One Ohio farmer converted a forklift into a shop or barn elevator. Check out his DIY forklift elevator project for those rural Americans handy around the toolshed.
Larry Wood turned an old Clark forklift mast into a heavy-duty shop elevator by mounting it along one wall and building a platform onto the mast in place of the forks. He uses it to ride up to the upper level of his shop.
The elevator is controlled by electrically powered hydraulics, so a simple electric switch is used to move it up or down. This makes it easy to retrieve parts or other equipment from the upper storage area.
“Now I can ride up to the balcony with whatever I want to store,” says Wood. “The 2-stage mast will lift 2 tons about 12 feet high, although the barn’s second floor is only 9 feet above the floor. The platform is big enough that I can load lots of stuff on it.”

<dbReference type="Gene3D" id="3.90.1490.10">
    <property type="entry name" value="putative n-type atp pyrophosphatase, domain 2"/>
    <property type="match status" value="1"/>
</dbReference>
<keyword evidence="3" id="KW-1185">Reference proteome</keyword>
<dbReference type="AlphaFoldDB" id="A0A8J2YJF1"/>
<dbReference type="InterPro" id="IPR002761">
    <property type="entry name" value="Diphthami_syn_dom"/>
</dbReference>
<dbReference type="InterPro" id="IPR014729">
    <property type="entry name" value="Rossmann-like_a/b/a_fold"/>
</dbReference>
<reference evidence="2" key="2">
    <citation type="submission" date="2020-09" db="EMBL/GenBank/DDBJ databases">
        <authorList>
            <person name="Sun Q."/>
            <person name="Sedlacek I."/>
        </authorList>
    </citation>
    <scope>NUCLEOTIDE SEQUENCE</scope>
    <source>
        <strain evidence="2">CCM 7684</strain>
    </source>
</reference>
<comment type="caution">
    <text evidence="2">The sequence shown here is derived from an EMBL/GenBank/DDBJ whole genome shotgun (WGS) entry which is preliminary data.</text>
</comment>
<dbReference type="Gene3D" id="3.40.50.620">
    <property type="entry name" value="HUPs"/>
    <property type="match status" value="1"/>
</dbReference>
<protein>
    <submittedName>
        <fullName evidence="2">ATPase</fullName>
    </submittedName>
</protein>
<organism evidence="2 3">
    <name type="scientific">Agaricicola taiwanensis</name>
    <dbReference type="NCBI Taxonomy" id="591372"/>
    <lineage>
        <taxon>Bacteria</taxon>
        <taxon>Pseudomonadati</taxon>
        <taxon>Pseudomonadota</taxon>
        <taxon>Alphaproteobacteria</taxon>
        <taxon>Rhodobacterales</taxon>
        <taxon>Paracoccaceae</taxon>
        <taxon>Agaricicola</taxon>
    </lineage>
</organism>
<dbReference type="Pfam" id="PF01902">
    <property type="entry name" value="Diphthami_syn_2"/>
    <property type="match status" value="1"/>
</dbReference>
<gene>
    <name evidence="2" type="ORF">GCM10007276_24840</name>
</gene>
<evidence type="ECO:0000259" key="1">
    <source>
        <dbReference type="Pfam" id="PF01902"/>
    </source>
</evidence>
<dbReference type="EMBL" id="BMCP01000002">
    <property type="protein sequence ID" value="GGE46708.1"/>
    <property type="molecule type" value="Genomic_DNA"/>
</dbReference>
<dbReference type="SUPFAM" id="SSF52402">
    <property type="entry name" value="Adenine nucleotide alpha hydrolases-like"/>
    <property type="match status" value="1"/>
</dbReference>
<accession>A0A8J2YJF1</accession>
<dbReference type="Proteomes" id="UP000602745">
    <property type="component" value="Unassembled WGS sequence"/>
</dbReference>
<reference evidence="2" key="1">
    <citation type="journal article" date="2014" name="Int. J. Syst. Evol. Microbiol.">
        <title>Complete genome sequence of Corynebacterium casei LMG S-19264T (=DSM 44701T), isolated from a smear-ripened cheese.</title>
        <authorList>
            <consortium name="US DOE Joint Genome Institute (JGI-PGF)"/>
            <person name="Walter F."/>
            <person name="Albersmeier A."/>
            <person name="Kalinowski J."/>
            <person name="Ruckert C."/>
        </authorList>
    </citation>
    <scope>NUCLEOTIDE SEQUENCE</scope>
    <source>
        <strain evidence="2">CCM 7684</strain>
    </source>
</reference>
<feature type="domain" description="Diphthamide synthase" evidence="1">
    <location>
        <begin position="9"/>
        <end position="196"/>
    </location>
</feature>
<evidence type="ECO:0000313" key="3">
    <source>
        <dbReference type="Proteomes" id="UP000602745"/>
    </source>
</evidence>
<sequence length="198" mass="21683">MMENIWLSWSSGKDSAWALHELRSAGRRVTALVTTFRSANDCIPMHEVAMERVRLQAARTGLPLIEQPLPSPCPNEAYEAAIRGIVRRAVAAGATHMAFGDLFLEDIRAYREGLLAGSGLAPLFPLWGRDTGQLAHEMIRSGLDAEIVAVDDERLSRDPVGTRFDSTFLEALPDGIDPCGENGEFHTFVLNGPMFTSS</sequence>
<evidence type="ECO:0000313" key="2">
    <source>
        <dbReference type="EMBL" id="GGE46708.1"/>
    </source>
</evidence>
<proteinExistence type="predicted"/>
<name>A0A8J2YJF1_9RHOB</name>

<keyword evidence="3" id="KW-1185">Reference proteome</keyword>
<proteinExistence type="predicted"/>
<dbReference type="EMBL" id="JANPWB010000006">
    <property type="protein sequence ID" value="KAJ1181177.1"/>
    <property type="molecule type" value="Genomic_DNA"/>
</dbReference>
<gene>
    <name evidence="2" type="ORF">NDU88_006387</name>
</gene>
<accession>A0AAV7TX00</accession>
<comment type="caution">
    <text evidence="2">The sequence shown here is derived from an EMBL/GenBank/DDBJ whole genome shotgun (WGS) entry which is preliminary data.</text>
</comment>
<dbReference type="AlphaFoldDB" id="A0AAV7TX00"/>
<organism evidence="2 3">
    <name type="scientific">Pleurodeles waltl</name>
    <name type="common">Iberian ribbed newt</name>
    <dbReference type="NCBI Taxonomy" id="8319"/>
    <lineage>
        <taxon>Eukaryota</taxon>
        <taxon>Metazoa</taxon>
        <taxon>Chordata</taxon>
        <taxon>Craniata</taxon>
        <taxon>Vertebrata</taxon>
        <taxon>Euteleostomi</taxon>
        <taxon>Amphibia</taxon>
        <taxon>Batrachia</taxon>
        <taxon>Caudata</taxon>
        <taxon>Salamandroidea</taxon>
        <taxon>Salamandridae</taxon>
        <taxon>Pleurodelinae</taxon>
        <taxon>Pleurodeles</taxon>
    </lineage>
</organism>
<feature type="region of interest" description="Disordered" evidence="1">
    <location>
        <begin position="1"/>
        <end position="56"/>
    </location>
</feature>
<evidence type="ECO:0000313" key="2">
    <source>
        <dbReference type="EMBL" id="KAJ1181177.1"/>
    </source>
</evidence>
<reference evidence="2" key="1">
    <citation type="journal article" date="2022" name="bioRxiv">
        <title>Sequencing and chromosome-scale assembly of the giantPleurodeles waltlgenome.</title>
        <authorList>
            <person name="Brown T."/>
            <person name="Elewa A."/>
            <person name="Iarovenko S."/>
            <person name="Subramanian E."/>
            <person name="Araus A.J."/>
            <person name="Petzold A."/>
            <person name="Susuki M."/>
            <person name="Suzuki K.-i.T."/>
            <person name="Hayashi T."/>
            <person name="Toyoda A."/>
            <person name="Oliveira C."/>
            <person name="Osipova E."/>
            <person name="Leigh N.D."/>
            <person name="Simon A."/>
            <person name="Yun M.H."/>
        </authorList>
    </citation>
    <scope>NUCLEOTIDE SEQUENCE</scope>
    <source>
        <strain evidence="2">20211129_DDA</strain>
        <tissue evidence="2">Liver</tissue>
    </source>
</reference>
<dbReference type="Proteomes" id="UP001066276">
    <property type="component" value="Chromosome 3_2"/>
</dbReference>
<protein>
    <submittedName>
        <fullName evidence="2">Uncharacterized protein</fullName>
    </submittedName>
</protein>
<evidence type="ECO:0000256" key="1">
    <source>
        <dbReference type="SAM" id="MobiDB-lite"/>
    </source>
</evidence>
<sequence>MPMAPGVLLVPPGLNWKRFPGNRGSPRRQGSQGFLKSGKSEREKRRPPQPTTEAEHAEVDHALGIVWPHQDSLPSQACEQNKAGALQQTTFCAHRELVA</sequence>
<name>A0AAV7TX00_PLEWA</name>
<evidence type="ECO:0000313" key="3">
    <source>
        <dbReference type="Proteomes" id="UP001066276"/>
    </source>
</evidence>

He attached the mast to a 2-by-6-foot steel tube located between two of the posts on his shop wall. He welded a steel frame to the mast forks and bolted a 4-by-6-feet-long, 3⁄4-inch-thick plywood floor onto the frame.
He made an electric-hydraulic power pack for the elevator by combining a 12-volt hydraulic power unit and a 12-volt battery that’s attached to a trickle charger. Electric-operated elevator buttons are mounted on the forklift and on the wall.
“The elevator only uses power on the way up, so when I push the button, it coasts down. I store the elevator at the second floor level just to keep it out of the way,” says Wood.
He bought the hydraulic power unit used at a yard sale for $125. He paid $100 for the forklift mast and spent about 200 dollars to rebuild it, adding new rollers and repacking the hydraulic cylinders.
For more information, contact Larry at firstname.lastname@example.org.
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